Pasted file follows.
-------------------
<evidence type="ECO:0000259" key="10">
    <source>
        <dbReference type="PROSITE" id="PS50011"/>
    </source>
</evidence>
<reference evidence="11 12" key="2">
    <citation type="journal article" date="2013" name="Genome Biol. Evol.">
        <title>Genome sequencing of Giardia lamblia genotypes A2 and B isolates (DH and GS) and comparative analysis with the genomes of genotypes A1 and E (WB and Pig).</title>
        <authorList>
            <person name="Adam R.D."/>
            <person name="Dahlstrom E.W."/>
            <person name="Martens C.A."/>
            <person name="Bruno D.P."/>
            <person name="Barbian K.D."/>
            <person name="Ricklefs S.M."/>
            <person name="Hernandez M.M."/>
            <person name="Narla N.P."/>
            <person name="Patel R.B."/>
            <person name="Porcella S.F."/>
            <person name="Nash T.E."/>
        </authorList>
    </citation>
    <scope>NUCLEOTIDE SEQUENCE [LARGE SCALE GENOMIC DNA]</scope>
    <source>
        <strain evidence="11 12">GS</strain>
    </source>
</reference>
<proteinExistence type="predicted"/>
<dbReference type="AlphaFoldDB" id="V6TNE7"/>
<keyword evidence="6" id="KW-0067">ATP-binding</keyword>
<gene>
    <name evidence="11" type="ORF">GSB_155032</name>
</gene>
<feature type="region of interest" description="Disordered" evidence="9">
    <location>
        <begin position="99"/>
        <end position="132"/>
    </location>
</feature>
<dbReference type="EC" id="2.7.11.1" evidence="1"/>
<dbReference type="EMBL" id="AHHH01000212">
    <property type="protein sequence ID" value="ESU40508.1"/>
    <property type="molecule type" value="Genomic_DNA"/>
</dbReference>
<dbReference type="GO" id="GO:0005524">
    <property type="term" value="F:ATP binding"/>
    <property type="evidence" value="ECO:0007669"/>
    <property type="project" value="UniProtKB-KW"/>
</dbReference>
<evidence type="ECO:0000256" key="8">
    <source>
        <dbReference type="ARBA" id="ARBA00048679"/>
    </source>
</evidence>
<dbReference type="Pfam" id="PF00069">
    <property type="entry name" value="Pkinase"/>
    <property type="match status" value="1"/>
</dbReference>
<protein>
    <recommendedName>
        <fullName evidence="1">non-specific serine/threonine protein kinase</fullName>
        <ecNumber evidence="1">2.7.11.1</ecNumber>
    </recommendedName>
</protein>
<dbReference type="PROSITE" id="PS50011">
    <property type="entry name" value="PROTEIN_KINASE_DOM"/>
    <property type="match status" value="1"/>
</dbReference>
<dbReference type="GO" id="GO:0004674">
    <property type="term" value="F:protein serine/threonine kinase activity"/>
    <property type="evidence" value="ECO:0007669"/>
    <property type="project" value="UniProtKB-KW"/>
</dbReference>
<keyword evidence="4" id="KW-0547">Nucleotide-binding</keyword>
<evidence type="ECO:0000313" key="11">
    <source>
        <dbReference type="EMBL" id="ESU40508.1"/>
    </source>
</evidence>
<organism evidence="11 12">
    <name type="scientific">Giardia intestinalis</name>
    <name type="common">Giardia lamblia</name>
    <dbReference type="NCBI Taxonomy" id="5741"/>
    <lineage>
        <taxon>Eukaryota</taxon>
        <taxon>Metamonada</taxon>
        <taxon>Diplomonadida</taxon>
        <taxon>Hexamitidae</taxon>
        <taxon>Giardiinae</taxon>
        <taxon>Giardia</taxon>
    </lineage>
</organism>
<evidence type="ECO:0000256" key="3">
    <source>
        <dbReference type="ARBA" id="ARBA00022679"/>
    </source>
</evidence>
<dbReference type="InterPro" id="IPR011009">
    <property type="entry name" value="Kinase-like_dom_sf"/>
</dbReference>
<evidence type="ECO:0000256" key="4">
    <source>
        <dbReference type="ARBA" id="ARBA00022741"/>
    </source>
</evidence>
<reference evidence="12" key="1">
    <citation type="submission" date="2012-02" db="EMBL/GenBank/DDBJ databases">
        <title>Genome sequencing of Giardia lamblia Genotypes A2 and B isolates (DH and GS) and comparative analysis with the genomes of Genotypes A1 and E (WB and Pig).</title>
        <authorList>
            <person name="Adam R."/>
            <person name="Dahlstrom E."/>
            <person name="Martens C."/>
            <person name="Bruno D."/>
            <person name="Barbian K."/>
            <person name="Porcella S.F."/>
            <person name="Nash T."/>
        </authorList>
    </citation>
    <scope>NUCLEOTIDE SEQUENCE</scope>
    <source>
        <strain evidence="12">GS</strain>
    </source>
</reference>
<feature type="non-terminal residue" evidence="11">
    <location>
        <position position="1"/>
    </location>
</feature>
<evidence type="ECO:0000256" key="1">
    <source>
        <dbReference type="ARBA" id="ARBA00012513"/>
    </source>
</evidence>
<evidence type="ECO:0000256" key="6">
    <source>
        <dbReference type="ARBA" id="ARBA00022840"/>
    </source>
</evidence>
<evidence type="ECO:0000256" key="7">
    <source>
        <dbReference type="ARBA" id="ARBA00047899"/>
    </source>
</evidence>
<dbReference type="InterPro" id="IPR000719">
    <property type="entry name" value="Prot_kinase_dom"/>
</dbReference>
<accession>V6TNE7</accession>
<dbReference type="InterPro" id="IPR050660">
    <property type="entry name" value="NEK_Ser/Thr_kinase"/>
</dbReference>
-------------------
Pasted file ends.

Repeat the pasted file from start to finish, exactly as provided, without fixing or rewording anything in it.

<evidence type="ECO:0000259" key="10">
    <source>
        <dbReference type="PROSITE" id="PS50011"/>
    </source>
</evidence>
<reference evidence="11 12" key="2">
    <citation type="journal article" date="2013" name="Genome Biol. Evol.">
        <title>Genome sequencing of Giardia lamblia genotypes A2 and B isolates (DH and GS) and comparative analysis with the genomes of genotypes A1 and E (WB and Pig).</title>
        <authorList>
            <person name="Adam R.D."/>
            <person name="Dahlstrom E.W."/>
            <person name="Martens C.A."/>
            <person name="Bruno D.P."/>
            <person name="Barbian K.D."/>
            <person name="Ricklefs S.M."/>
            <person name="Hernandez M.M."/>
            <person name="Narla N.P."/>
            <person name="Patel R.B."/>
            <person name="Porcella S.F."/>
            <person name="Nash T.E."/>
        </authorList>
    </citation>
    <scope>NUCLEOTIDE SEQUENCE [LARGE SCALE GENOMIC DNA]</scope>
    <source>
        <strain evidence="11 12">GS</strain>
    </source>
</reference>
<proteinExistence type="predicted"/>
<dbReference type="AlphaFoldDB" id="V6TNE7"/>
<keyword evidence="6" id="KW-0067">ATP-binding</keyword>
<gene>
    <name evidence="11" type="ORF">GSB_155032</name>
</gene>
<feature type="region of interest" description="Disordered" evidence="9">
    <location>
        <begin position="99"/>
        <end position="132"/>
    </location>
</feature>
<dbReference type="EC" id="2.7.11.1" evidence="1"/>
<dbReference type="EMBL" id="AHHH01000212">
    <property type="protein sequence ID" value="ESU40508.1"/>
    <property type="molecule type" value="Genomic_DNA"/>
</dbReference>
<dbReference type="GO" id="GO:0005524">
    <property type="term" value="F:ATP binding"/>
    <property type="evidence" value="ECO:0007669"/>
    <property type="project" value="UniProtKB-KW"/>
</dbReference>
<evidence type="ECO:0000256" key="8">
    <source>
        <dbReference type="ARBA" id="ARBA00048679"/>
    </source>
</evidence>
<dbReference type="Pfam" id="PF00069">
    <property type="entry name" value="Pkinase"/>
    <property type="match status" value="1"/>
</dbReference>
<protein>
    <recommendedName>
        <fullName evidence="1">non-specific serine/threonine protein kinase</fullName>
        <ecNumber evidence="1">2.7.11.1</ecNumber>
    </recommendedName>
</protein>
<dbReference type="PROSITE" id="PS50011">
    <property type="entry name" value="PROTEIN_KINASE_DOM"/>
    <property type="match status" value="1"/>
</dbReference>
<dbReference type="GO" id="GO:0004674">
    <property type="term" value="F:protein serine/threonine kinase activity"/>
    <property type="evidence" value="ECO:0007669"/>
    <property type="project" value="UniProtKB-KW"/>
</dbReference>
<keyword evidence="4" id="KW-0547">Nucleotide-binding</keyword>
<evidence type="ECO:0000313" key="11">
    <source>
        <dbReference type="EMBL" id="ESU40508.1"/>
    </source>
</evidence>
<organism evidence="11 12">
    <name type="scientific">Giardia intestinalis</name>
    <name type="common">Giardia lamblia</name>
    <dbReference type="NCBI Taxonomy" id="5741"/>
    <lineage>
        <taxon>Eukaryota</taxon>
        <taxon>Metamonada</taxon>
        <taxon>Diplomonadida</taxon>
        <taxon>Hexamitidae</taxon>
        <taxon>Giardiinae</taxon>
        <taxon>Giardia</taxon>
    </lineage>
</organism>
<evidence type="ECO:0000256" key="3">
    <source>
        <dbReference type="ARBA" id="ARBA00022679"/>
    </source>
</evidence>
<dbReference type="InterPro" id="IPR011009">
    <property type="entry name" value="Kinase-like_dom_sf"/>
</dbReference>
<evidence type="ECO:0000256" key="4">
    <source>
        <dbReference type="ARBA" id="ARBA00022741"/>
    </source>
</evidence>
<reference evidence="12" key="1">
    <citation type="submission" date="2012-02" db="EMBL/GenBank/DDBJ databases">
        <title>Genome sequencing of Giardia lamblia Genotypes A2 and B isolates (DH and GS) and comparative analysis with the genomes of Genotypes A1 and E (WB and Pig).</title>
        <authorList>
            <person name="Adam R."/>
            <person name="Dahlstrom E."/>
            <person name="Martens C."/>
            <person name="Bruno D."/>
            <person name="Barbian K."/>
            <person name="Porcella S.F."/>
            <person name="Nash T."/>
        </authorList>
    </citation>
    <scope>NUCLEOTIDE SEQUENCE</scope>
    <source>
        <strain evidence="12">GS</strain>
    </source>
</reference>
<feature type="non-terminal residue" evidence="11">
    <location>
        <position position="1"/>
    </location>
</feature>
<evidence type="ECO:0000256" key="1">
    <source>
        <dbReference type="ARBA" id="ARBA00012513"/>
    </source>
</evidence>
<evidence type="ECO:0000256" key="6">
    <source>
        <dbReference type="ARBA" id="ARBA00022840"/>
    </source>
</evidence>
<evidence type="ECO:0000256" key="7">
    <source>
        <dbReference type="ARBA" id="ARBA00047899"/>
    </source>
</evidence>
<dbReference type="InterPro" id="IPR000719">
    <property type="entry name" value="Prot_kinase_dom"/>
</dbReference>
<accession>V6TNE7</accession>
<dbReference type="InterPro" id="IPR050660">
    <property type="entry name" value="NEK_Ser/Thr_kinase"/>
</dbReference>